9 HEILO//MILAN/MUNIA/3/KIRITATI/2*TRCH 3958 3168 3812 4512 4089 4526 3297 3877
10 WHEAR/VIVITSI//WHEAR/3/FRNCLN 2844 3087 4328 3377 2788 3594 3020 3329
11 MUU/FRNCLN//FRANCOLIN #1 2716 3274 4574 4072 4062 3651 3217 3655
12 DANPHE #1//ND643/2*WBLL1/3/DANPHE 2146 2263 4082 2723 3334 3419 2517 2916
13 PFAU/MILAN/5/CHEN/AEGILOPS SQUARROSA (TAUS)//BCN/3/VEE#7/BOW/4/PASTOR/6/2*BAVIS #1 2735 3469 4408 3160 2133 2896 3325 3222
14 BAVIS/4/MILAN/KAUZ//DHARWAR DRY/3/BAV92 1888 3300 4095 3112 4828 4113 3043 3455
15 MUTUS//ND643/2*WBLL1 1810 2736 4357 1871 3677 3129 3113 3039
16 KIRITATI//HUW234+LR34/PRINIA/3/FRANCOLIN #1 2516 1739 3611 2646 3589 3644 3540 2952
17 VEE/MJI//2*TUI/3/PASTOR/4/BERKUT/5/BAVIS 1692 2866 3318 3125 4369 4486 3209 3233
18 WHEAR/KUKUNA/3/C80.1/3*BATAVIA//2*WBLL1/5/PRL/2*PASTOR/4/CHOIX/STAR/3/HE1/3*CNO79//2*SERI 2186 3194 2287 3377 1420 3946 2740 2876
19 DANPHE #1*2/CHYAK 2879 2973 3478 3684 2036 3945 3169 3280
20 MINO/898.97/4/PFAU/SERI.1B//AMAD/3/KRONSTAD F2004 2783 2716 2500 2912 2143 3547 2605 2838
21 WHEAR/KUKUNA/3/C80.1/3*BATAVIA//2*WBLL1*2/4/ND643/2*WBLL1 2995 2233 2818 2826 1626 3506 2707 2751
22 TACUPETO F2001*2/BRAMBLING//KIRITATI/2*TRCH 2664 2771 3081 1838 2358 3541 2995 2849
23 PRL/2*PASTOR//WHEAR/SOKOLL 2275 1696 2571 1963 3461 3657 3045 2600
24 DANPHE #1*2/CHYAK 3223 2894 3114 2359 3722 3866 3286 3205
25 W15.92/4/PASTOR//HXL7573/2*BAU/3/WBLL1/5/MUU 3116 2434 3543 1704 4553 3798 3285 3181
Mean 2705 2656 3584 2748 3485 3634 3029 3137
CV% 30.6 27 26 29.25 25.06 17.3 19.4 32.7
LSD 1368 1471 1563 43.33 1922 1163 1191 673

TABLE 2. Mean performance of yield (kg/ha) of wheat trial in lowland irrigated areas over different environments.

Trt Genotypes DH DAM PLH SL NSPS NKPS Yld_kg/ha TKW
1 KIRITATI//HUW234+LR34/PRINIA/3/BAJ #1 53b-e 85bc 72abc 8fgh 14c-f 36d-g 3064b-e 35d-j
2 BAJ #1/KISKADEE #1 54cde 86c 75abc 10a 16ab 37d-g 3145b-e 38bcd
3 QUAIU//2*BRBT1*2/KIRITATI 53b-e 84bc 77bc 9a-d 15abc 43b-g 2929cde 35d-i
4 ND643/2*WBLL1//2*KACHU 53b-e 85bc 72abc 8.1d-g 15abc 37d-g 3243a-e 30m
5 BAVIS//ATTILA*2/PBW65 54cde 86c 73abc 8.1d-g 13.3fg 34fg 3331a-d 34f-k
6 BAJ #1/KISKADEE #1 54cde 86c 72abc 9.4ab 14c-f 34fg 3287a-d 31lm
7 GLADIUS/2*BAVIS 41a 76a 69ab 7h 12g 32g 2706de 42a
8 Gaambo 55de 86c 79c 9.3abc 16ab 38d-g 3469abc 39bc
54cde 86c 76abc 9.4ab 16ab 41c-g 3877a 40ab
  10   WHEAR/VIVITSI//WHEAR/3/FRNCLN 54cde 87c 72abc 8.7a-f   15abc 39c-g 3329a-d 35d-i
11 MUU/FRNCLN//FRANCOLIN #1 53bcd 86c 68a 8.2d-g 14c-f 34fg 3655ab 37b-f
12 DANPHE #1//ND643/2*WBLL1/3/DANPHE 54cde 85bc 79c 8.4b-g 14.7b-e 38d-g 2916cde 35d-i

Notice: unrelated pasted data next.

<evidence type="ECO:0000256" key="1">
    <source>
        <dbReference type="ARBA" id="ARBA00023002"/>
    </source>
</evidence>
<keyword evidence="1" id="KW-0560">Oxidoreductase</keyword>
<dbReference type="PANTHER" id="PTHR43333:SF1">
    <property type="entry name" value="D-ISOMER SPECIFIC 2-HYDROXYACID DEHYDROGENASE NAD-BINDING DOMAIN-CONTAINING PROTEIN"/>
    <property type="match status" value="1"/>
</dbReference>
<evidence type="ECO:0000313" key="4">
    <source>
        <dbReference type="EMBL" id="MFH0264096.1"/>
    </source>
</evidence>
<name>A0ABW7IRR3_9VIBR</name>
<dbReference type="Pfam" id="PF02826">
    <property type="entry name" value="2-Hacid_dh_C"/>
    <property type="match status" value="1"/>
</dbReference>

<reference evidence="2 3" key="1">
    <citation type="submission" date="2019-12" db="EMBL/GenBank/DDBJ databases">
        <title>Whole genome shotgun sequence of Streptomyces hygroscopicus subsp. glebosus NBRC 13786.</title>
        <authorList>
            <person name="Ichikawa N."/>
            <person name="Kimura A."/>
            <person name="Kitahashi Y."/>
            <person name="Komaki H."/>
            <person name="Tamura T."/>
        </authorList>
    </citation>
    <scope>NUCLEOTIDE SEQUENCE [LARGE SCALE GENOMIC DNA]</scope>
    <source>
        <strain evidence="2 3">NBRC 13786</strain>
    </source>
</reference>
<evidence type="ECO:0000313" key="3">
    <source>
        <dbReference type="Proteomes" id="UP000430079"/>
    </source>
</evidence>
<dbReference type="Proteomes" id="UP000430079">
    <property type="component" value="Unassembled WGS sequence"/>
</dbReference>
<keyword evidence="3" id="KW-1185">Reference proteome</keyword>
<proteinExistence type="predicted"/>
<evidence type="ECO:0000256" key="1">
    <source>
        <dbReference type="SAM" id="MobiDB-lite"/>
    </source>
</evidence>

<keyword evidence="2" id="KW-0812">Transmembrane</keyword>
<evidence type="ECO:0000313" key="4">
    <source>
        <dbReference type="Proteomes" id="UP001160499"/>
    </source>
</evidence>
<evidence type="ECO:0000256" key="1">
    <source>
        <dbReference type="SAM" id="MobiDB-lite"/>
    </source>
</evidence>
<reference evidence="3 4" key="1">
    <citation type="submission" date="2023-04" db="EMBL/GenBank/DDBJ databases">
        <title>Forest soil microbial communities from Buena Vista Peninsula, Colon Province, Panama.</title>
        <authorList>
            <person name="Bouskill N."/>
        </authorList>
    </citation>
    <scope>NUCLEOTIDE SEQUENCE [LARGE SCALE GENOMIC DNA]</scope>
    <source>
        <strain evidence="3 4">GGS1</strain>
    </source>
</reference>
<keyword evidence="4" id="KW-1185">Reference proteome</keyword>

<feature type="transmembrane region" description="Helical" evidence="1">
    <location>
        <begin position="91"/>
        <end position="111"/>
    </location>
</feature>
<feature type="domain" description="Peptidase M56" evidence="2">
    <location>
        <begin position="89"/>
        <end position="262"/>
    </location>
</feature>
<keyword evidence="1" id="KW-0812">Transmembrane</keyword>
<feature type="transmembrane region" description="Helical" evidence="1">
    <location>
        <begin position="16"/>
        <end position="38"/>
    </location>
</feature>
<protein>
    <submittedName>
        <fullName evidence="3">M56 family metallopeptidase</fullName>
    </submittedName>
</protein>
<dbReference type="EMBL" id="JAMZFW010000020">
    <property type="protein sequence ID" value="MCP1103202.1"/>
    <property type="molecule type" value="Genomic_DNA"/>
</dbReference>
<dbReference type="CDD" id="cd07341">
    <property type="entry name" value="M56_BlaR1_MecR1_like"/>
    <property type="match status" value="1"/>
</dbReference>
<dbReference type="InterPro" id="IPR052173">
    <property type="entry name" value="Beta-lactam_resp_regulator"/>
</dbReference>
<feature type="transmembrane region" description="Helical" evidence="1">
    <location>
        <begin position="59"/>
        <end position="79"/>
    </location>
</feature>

13 PFAU/MILAN/5/CHEN/AEGILOPS SQUARROSA (TAUS)//bcN/3/VEE#7/BOW/4/PASTOR/6/2*BAVIS #1 52bcd 87c 75abc 8.1d-g 16.2a 39c-g 3222a-e 36ch
14 BAVIS/4/MILAN/KAUZ//DHARWAR DRY/3/BAV92 52bcd 85bc 75abc 8.8a-e 14c-f 35efg 3455abc 35d-i
15 MUTUS//ND643/2*WBLL1 52bcd 85bc 71abc 8.4b-g 14.8bcd 36d-g 3039b-e 34f-k
16 KIRITATI//HUW234+LR34/PRINIA/3/FRANCOLIN #1 54cde 85bc 70ab 8.3d-g 14c-f 37d-g 2952cde 33i-m
17 VEE/MJI//2*TUI/3/PASTOR/4/BERKUT/5/BAVIS 51bc 85bc 73abc 7.7fgh 13.7def 35efg 3233a-e 36b-g
18 WHEAR/KUKUNA/3/C80.1/3*BATAVIA//2*WBLL1/5/PRL/2*PAST OR/4/CHOIX/STAR/3/HE1/3*CNO79//2*SERI 52bcd 85bc 72abc 7.6gh 13.5ef 47a-d 2876cde 33i-m
19 DANPHE #1*2/CHYAK 52bcd 84bc 72abc 8.09efg 14.8bcd 55ab 3280a-e 34e-j
20 MINO/898.97/4/PFAU/SERI.1B//AMAD/3/KRONSTAD F2004 53bcd 87c 73abc 7.6fgh 13.97c-f 51abc 2838cde 32j-m
21 WHEAR/KUKUNA/3/C80.1/3*BATAVIA//2*WBLL1*2/4/ND643/2 *WBLL1 51b 84bc 73abc 8.09efg 14.5b-f 46b-e 2751de 34g-l
22 TACUPETO F2001*2/BRAMBLING//KIRITATI/2*TRCH 56e 86c 73abc 8.2d-g 14.3c-f 44b-f 2849cde 37b-e
23 PRL/2*PASTOR//WHEAR/SOKOLL 52bcd 85bc 71abc 7.5gh 14.2c-f 50abc 2600e 31klm
24 DANPHE #1*2/CHYAK 51b 81ab 71abc 8.3c-g 16ab 59a 3205a-e 33h-m
25 W15.92/4/PASTOR//HXL7573/2*BAU/3/WBLL1/5/MUU 53 86bc 74abc 7.7fgh 14c-f 54ab 3181b-e 36d-i
Mean 53 85 73 8 15 41 3137 35
CV 7.3 8.3 17.5 19.3 13.7 44.6 32.7 13
LSD 2.8 5.1 8.4 1.04 1.3 12 673.3 3

TABLE 3. Combined analysis of bread wheat genotypes mean performance across different locations (Amibara district at Afar region and Fentale district at Oromia region) 2015-16 to 2018-19.

3. GGbiplot analysis

The GGbiplot analysis showed that overall performance of the Genotypes across different environments (locations/years) and cumulative mean performance as per Anputhas et al. [9] and Yan W et al. [10]. Genotypes assigned on treatment 9 (HEILO//MILAN/MUNIA/3/KIRIT ATI/2*TRCH) and 11 (MUU/FRNCLN//FRAN COLIN #1) out yielded in overall mean and more stable on environments except for environment-5. Early maturing Genotype assigned on treatment 7 (GLADIUS/2*BAVIS) is the most stable genotype in its yield on overall environments (FIG. 1).


FIG. 1. GGbiplot analysis of the genotypes across different locations and years.


The variability among genotypes for different traits was well recognized and stability of promising genotypes in yield also well discriminated. Based on the study results three candidate varieties for yield potential and different agronomic merits were identified. Generally, the outperformed candidate varieties were potential yielder across all the six environments exception to the fifth environment and the best stable, early maturing and superior quality. The two candidate varieties; HEILO//MILAN/MUNIA/3/KIRITATI/2*TRCH and GLADIUS/2*BAVIS were officially released for production under irrigated lowland agro-ecology. The out yielded genotypes were promising in their most traits that could be utilized for further breeding purposes. More locations and area-based better package utilization could express more the potential which requires attention in future to broaden the study.


We sincerely acknowledge EIAR, WARC, National wheat Research Program for technical and managerial supports, CIMMYT and AGP-II projects for their Germplasm, Technical and financial supports.

Conflict of Interest

The authors declare that they have no conflict of interest.